It all started when the Food and Drug Administration began an investigation in 2005 into what appeared to be a highly lucrative but unregulated market of resale of various medical devices, from hardware to sutures. The probe led investigators to a Delray Beach middleman in South Florida who was buying the devices from the Kaleys and others and then selling them to other medical providers. He did some $10 million in business in one year.
At the time, Kerri Kaley was a sales representative for Ethicon Endosurgery, a subsidiary of medical supplies giant Johnson & Johnson. She and her lawyers insist that she was legally allowed to resell the medical items she was given because Johnson & Johnson would not accept them as returns after a certain date and because hospitals wanted to clear out space for newer products. Hospitals also traded the older items for newer, free devices from the sales force.
Another sales representative, Jennifer Gruenstrass, was charged along with the Kaleys but went to trial separately. She was acquitted in November 2007. Gruenstrass’s assets were not frozen before the trial.
“There is a vibrant trading culture that exists between reps and between hospitals,” Gruenstrass’ attorney Robert Casale said. “Nobody is reporting a theft at any of the hospitals. Nobody at Ethicon is saying, ‘We were missing stuff.’ No theft.”
The prosecutor, Assistant U.S. Attorney Thomas Watts-Fitzgerald, said there was evidence the Kaleys and Gruenstrass knew what they were doing was illegal. For example, he said, Brian Kaley set up two shell construction businesses that actually acted as only conduits for the checks his wife was getting through the device sales. And, he said, the Kaleys hastily cleaned out their garage of the devices when they were first contacted by the FDA.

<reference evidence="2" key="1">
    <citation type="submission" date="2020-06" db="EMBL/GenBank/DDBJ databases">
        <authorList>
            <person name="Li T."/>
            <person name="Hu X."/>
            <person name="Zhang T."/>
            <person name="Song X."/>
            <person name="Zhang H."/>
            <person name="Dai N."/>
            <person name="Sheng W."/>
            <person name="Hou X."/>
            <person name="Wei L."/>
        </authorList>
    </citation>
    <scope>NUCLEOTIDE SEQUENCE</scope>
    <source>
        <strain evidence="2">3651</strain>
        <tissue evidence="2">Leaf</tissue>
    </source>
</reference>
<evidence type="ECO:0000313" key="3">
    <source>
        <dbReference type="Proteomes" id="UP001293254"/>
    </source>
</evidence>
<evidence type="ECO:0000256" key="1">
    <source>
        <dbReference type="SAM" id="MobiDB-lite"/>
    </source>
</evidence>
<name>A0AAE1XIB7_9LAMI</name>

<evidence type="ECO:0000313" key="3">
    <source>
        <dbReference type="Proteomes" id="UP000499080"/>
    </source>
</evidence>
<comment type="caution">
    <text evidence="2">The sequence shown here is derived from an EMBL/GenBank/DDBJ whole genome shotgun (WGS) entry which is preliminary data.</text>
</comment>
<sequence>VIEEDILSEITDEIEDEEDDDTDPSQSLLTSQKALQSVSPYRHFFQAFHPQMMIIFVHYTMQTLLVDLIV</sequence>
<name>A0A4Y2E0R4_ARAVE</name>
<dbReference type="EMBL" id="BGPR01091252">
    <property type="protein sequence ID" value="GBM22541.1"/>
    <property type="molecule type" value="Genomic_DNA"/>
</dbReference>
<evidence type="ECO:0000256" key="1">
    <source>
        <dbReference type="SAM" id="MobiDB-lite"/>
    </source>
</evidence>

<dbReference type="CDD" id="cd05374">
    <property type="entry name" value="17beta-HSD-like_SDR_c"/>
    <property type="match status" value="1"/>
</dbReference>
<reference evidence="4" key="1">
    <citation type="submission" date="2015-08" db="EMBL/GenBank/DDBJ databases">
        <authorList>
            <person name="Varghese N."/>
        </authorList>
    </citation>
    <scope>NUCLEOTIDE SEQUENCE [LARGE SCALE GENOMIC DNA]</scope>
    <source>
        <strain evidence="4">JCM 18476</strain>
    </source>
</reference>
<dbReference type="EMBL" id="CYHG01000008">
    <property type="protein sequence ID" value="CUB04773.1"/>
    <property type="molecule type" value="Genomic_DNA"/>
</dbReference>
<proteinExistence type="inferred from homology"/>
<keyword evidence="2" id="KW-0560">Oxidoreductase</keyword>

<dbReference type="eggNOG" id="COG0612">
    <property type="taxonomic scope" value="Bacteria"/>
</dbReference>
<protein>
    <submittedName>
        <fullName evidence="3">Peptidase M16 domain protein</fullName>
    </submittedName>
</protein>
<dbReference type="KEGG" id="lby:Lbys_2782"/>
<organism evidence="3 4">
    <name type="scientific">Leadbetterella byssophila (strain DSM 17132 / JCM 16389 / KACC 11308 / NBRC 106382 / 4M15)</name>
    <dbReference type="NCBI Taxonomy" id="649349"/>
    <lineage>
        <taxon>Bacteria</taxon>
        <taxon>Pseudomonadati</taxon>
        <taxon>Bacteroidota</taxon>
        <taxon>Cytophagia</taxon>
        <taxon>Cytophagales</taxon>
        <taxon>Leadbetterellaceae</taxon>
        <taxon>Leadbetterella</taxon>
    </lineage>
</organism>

“Those were stolen devices,” Watts-Fitzgerald said. “She had no right, title and interest in any of the equipment they were selling.”
Still, the acquittal of Gruenstrass could indicate the Kaleys have a point in questioning the strength of the federal case. What they want from the Supreme Court is a chance to show that weakness to a federal judge so they can win access to the money they need to pay the lawyers they choose.
The $500,000 line of credit the Kaleys took out on their house was based on their lawyers’ estimate of their fees and expenses to take the case all the way through trial.
The 11th U.S. Circuit Court of Appeals, which handles cases from South Florida, said the Kaleys were only entitled to a hearing on whether their frozen assets were connected to the alleged crimes. Three other circuits have similar standards, while five others do require prosecutors to show at least some evidence of guilt.
The Kaleys face an eight-count indictment on conspiracy, transportation of stolen property, money laundering and obstruction of justice charges that carry maximum combined penalties of 85 years in prison. If convicted, they would likely lose their New York house and the $500,000 line of credit.
“With so much at stake in a criminal case, we believe due process requires a pretrial hearing to determine the propriety of the restraint of assets needed to retain counsel of choice at trial,” said Srebnick, one of the Kaley attorneys.
The criminal prosecution is on hold in federal court in West Palm Beach until the Supreme Court makes its decision. Oral arguments are not expected until October, with a ruling likely in late 2013 or early 2014.